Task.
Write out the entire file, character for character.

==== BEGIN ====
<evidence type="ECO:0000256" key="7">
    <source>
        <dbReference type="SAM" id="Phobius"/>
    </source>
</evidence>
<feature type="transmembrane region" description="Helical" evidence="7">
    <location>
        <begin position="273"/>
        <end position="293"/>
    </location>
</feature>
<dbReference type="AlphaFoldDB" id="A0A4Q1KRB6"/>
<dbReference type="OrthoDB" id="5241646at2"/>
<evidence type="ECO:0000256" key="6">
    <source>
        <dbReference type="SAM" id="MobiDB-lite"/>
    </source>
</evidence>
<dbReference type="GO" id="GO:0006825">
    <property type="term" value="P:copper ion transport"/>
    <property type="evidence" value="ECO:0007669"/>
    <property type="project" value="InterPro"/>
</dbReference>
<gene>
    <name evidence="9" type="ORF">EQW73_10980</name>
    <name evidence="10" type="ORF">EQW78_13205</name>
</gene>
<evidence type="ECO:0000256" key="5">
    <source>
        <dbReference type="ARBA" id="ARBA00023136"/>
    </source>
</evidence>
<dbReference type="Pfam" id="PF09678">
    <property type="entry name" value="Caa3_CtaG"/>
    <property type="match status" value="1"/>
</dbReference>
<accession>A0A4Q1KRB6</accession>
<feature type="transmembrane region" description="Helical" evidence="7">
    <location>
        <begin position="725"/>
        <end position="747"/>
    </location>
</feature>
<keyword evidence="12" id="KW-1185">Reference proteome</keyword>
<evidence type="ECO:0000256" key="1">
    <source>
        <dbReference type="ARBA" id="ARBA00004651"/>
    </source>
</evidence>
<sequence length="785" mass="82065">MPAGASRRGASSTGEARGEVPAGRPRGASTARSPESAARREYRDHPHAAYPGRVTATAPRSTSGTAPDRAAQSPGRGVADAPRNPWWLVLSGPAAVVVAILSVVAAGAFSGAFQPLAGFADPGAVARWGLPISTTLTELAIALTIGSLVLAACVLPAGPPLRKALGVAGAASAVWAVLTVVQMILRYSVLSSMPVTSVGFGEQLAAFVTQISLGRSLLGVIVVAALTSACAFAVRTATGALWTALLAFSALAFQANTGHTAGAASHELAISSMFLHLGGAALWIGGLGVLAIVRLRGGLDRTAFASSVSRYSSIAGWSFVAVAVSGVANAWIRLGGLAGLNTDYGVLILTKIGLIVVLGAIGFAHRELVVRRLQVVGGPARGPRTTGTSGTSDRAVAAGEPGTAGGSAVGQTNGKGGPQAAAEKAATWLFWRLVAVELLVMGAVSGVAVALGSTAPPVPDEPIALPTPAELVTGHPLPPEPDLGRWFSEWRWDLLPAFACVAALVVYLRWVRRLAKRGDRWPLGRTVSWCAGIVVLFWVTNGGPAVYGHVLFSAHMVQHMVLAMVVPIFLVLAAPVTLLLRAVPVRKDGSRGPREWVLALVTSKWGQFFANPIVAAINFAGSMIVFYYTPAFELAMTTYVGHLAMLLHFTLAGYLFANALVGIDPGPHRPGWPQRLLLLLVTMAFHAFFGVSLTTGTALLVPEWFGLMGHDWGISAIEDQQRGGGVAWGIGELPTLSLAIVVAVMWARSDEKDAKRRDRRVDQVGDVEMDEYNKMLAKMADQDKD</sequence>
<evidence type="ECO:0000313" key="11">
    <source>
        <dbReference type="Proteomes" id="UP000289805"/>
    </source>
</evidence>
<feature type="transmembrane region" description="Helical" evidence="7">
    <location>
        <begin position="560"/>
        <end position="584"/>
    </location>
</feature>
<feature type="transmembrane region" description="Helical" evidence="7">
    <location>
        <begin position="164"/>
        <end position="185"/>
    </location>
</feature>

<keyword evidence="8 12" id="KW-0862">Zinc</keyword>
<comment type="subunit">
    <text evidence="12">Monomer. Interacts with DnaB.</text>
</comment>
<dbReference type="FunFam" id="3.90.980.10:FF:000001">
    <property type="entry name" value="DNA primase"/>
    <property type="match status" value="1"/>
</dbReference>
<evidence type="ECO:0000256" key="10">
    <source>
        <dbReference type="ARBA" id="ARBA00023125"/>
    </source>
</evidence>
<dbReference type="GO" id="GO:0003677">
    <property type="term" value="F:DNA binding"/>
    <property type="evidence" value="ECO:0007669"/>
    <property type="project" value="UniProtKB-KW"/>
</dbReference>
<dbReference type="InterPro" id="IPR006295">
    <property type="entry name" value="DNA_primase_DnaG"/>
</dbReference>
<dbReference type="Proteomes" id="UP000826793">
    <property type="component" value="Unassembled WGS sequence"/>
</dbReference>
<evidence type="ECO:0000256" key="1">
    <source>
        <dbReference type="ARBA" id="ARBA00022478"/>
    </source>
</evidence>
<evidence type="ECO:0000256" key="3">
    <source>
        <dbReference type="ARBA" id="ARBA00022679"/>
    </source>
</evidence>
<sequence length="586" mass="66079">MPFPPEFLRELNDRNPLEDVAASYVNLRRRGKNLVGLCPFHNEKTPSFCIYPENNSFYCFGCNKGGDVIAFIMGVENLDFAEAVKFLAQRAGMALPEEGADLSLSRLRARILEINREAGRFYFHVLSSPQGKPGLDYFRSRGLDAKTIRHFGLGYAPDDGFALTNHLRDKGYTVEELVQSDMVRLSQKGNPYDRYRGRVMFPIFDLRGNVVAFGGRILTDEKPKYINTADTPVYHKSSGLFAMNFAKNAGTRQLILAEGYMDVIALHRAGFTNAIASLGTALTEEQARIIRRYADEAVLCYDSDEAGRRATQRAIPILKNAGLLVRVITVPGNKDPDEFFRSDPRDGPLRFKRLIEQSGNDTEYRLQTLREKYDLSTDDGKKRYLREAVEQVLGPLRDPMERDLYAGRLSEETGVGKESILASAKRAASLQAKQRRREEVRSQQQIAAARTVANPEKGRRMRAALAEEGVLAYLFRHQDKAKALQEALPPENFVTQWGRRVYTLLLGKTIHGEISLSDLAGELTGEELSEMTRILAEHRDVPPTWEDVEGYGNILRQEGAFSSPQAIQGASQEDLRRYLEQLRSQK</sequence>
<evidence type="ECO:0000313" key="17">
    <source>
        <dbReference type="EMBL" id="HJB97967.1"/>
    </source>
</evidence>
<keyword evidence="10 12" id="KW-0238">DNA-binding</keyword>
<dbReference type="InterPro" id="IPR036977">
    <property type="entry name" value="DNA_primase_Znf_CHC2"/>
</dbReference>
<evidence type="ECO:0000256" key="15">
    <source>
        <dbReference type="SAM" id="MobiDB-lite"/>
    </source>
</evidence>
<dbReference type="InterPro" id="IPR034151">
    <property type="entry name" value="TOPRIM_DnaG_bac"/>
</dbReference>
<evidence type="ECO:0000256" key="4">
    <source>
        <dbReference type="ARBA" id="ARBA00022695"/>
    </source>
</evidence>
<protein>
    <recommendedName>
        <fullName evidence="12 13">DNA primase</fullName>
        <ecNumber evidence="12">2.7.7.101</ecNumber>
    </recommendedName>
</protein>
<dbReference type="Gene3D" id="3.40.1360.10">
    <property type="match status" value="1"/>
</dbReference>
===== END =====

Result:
<evidence type="ECO:0000256" key="7">
    <source>
        <dbReference type="SAM" id="Phobius"/>
    </source>
</evidence>
<feature type="transmembrane region" description="Helical" evidence="7">
    <location>
        <begin position="273"/>
        <end position="293"/>
    </location>
</feature>
<dbReference type="AlphaFoldDB" id="A0A4Q1KRB6"/>
<dbReference type="OrthoDB" id="5241646at2"/>
<evidence type="ECO:0000256" key="6">
    <source>
        <dbReference type="SAM" id="MobiDB-lite"/>
    </source>
</evidence>
<dbReference type="GO" id="GO:0006825">
    <property type="term" value="P:copper ion transport"/>
    <property type="evidence" value="ECO:0007669"/>
    <property type="project" value="InterPro"/>
</dbReference>
<gene>
    <name evidence="9" type="ORF">EQW73_10980</name>
    <name evidence="10" type="ORF">EQW78_13205</name>
</gene>
<evidence type="ECO:0000256" key="5">
    <source>
        <dbReference type="ARBA" id="ARBA00023136"/>
    </source>
</evidence>
<dbReference type="Pfam" id="PF09678">
    <property type="entry name" value="Caa3_CtaG"/>
    <property type="match status" value="1"/>
</dbReference>
<accession>A0A4Q1KRB6</accession>
<feature type="transmembrane region" description="Helical" evidence="7">
    <location>
        <begin position="725"/>
        <end position="747"/>
    </location>
</feature>
<keyword evidence="12" id="KW-1185">Reference proteome</keyword>
<evidence type="ECO:0000256" key="1">
    <source>
        <dbReference type="ARBA" id="ARBA00004651"/>
    </source>
</evidence>
<sequence length="785" mass="82065">MPAGASRRGASSTGEARGEVPAGRPRGASTARSPESAARREYRDHPHAAYPGRVTATAPRSTSGTAPDRAAQSPGRGVADAPRNPWWLVLSGPAAVVVAILSVVAAGAFSGAFQPLAGFADPGAVARWGLPISTTLTELAIALTIGSLVLAACVLPAGPPLRKALGVAGAASAVWAVLTVVQMILRYSVLSSMPVTSVGFGEQLAAFVTQISLGRSLLGVIVVAALTSACAFAVRTATGALWTALLAFSALAFQANTGHTAGAASHELAISSMFLHLGGAALWIGGLGVLAIVRLRGGLDRTAFASSVSRYSSIAGWSFVAVAVSGVANAWIRLGGLAGLNTDYGVLILTKIGLIVVLGAIGFAHRELVVRRLQVVGGPARGPRTTGTSGTSDRAVAAGEPGTAGGSAVGQTNGKGGPQAAAEKAATWLFWRLVAVELLVMGAVSGVAVALGSTAPPVPDEPIALPTPAELVTGHPLPPEPDLGRWFSEWRWDLLPAFACVAALVVYLRWVRRLAKRGDRWPLGRTVSWCAGIVVLFWVTNGGPAVYGHVLFSAHMVQHMVLAMVVPIFLVLAAPVTLLLRAVPVRKDGSRGPREWVLALVTSKWGQFFANPIVAAINFAGSMIVFYYTPAFELAMTTYVGHLAMLLHFTLAGYLFANALVGIDPGPHRPGWPQRLLLLLVTMAFHAFFGVSLTTGTALLVPEWFGLMGHDWGISAIEDQQRGGGVAWGIGELPTLSLAIVVAVMWARSDEKDAKRRDRRVDQVGDVEMDEYNKMLAKMADQDKD</sequence>
<evidence type="ECO:0000313" key="11">
    <source>
        <dbReference type="Proteomes" id="UP000289805"/>
    </source>
</evidence>
<feature type="transmembrane region" description="Helical" evidence="7">
    <location>
        <begin position="560"/>
        <end position="584"/>
    </location>
</feature>
<feature type="transmembrane region" description="Helical" evidence="7">
    <location>
        <begin position="164"/>
        <end position="185"/>
    </location>
</feature>

<keyword evidence="8 12" id="KW-0862">Zinc</keyword>
<comment type="subunit">
    <text evidence="12">Monomer. Interacts with DnaB.</text>
</comment>
<dbReference type="FunFam" id="3.90.980.10:FF:000001">
    <property type="entry name" value="DNA primase"/>
    <property type="match status" value="1"/>
</dbReference>
<evidence type="ECO:0000256" key="10">
    <source>
        <dbReference type="ARBA" id="ARBA00023125"/>
    </source>
</evidence>
<dbReference type="GO" id="GO:0003677">
    <property type="term" value="F:DNA binding"/>
    <property type="evidence" value="ECO:0007669"/>
    <property type="project" value="UniProtKB-KW"/>
</dbReference>
<dbReference type="InterPro" id="IPR006295">
    <property type="entry name" value="DNA_primase_DnaG"/>
</dbReference>
<dbReference type="Proteomes" id="UP000826793">
    <property type="component" value="Unassembled WGS sequence"/>
</dbReference>
<evidence type="ECO:0000256" key="1">
    <source>
        <dbReference type="ARBA" id="ARBA00022478"/>
    </source>
</evidence>
<evidence type="ECO:0000256" key="3">
    <source>
        <dbReference type="ARBA" id="ARBA00022679"/>
    </source>
</evidence>
<sequence length="586" mass="66079">MPFPPEFLRELNDRNPLEDVAASYVNLRRRGKNLVGLCPFHNEKTPSFCIYPENNSFYCFGCNKGGDVIAFIMGVENLDFAEAVKFLAQRAGMALPEEGADLSLSRLRARILEINREAGRFYFHVLSSPQGKPGLDYFRSRGLDAKTIRHFGLGYAPDDGFALTNHLRDKGYTVEELVQSDMVRLSQKGNPYDRYRGRVMFPIFDLRGNVVAFGGRILTDEKPKYINTADTPVYHKSSGLFAMNFAKNAGTRQLILAEGYMDVIALHRAGFTNAIASLGTALTEEQARIIRRYADEAVLCYDSDEAGRRATQRAIPILKNAGLLVRVITVPGNKDPDEFFRSDPRDGPLRFKRLIEQSGNDTEYRLQTLREKYDLSTDDGKKRYLREAVEQVLGPLRDPMERDLYAGRLSEETGVGKESILASAKRAASLQAKQRRREEVRSQQQIAAARTVANPEKGRRMRAALAEEGVLAYLFRHQDKAKALQEALPPENFVTQWGRRVYTLLLGKTIHGEISLSDLAGELTGEELSEMTRILAEHRDVPPTWEDVEGYGNILRQEGAFSSPQAIQGASQEDLRRYLEQLRSQK</sequence>
<evidence type="ECO:0000313" key="17">
    <source>
        <dbReference type="EMBL" id="HJB97967.1"/>
    </source>
</evidence>
<keyword evidence="10 12" id="KW-0238">DNA-binding</keyword>
<dbReference type="InterPro" id="IPR036977">
    <property type="entry name" value="DNA_primase_Znf_CHC2"/>
</dbReference>
<evidence type="ECO:0000256" key="15">
    <source>
        <dbReference type="SAM" id="MobiDB-lite"/>
    </source>
</evidence>
<dbReference type="InterPro" id="IPR034151">
    <property type="entry name" value="TOPRIM_DnaG_bac"/>
</dbReference>
<evidence type="ECO:0000256" key="4">
    <source>
        <dbReference type="ARBA" id="ARBA00022695"/>
    </source>
</evidence>
<protein>
    <recommendedName>
        <fullName evidence="12 13">DNA primase</fullName>
        <ecNumber evidence="12">2.7.7.101</ecNumber>
    </recommendedName>
</protein>
<dbReference type="Gene3D" id="3.40.1360.10">
    <property type="match status" value="1"/>
</dbReference>